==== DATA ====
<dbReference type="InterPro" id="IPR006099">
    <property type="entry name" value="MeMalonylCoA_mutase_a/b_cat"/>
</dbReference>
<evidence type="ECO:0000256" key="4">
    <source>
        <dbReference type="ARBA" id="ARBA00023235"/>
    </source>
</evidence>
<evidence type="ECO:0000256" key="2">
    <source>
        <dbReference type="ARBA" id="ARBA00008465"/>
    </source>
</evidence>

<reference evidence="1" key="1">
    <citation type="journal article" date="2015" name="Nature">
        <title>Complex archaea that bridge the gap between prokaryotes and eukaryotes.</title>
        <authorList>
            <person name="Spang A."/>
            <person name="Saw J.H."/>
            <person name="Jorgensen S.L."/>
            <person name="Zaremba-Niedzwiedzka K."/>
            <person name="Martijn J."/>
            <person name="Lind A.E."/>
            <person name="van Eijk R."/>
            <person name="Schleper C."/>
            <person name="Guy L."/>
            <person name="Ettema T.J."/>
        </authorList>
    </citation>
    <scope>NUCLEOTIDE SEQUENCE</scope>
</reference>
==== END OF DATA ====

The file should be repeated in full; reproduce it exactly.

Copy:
<dbReference type="InterPro" id="IPR006099">
    <property type="entry name" value="MeMalonylCoA_mutase_a/b_cat"/>
</dbReference>
<evidence type="ECO:0000256" key="4">
    <source>
        <dbReference type="ARBA" id="ARBA00023235"/>
    </source>
</evidence>
<evidence type="ECO:0000256" key="2">
    <source>
        <dbReference type="ARBA" id="ARBA00008465"/>
    </source>
</evidence>

<reference evidence="1" key="1">
    <citation type="journal article" date="2015" name="Nature">
        <title>Complex archaea that bridge the gap between prokaryotes and eukaryotes.</title>
        <authorList>
            <person name="Spang A."/>
            <person name="Saw J.H."/>
            <person name="Jorgensen S.L."/>
            <person name="Zaremba-Niedzwiedzka K."/>
            <person name="Martijn J."/>
            <person name="Lind A.E."/>
            <person name="van Eijk R."/>
            <person name="Schleper C."/>
            <person name="Guy L."/>
            <person name="Ettema T.J."/>
        </authorList>
    </citation>
    <scope>NUCLEOTIDE SEQUENCE</scope>
</reference>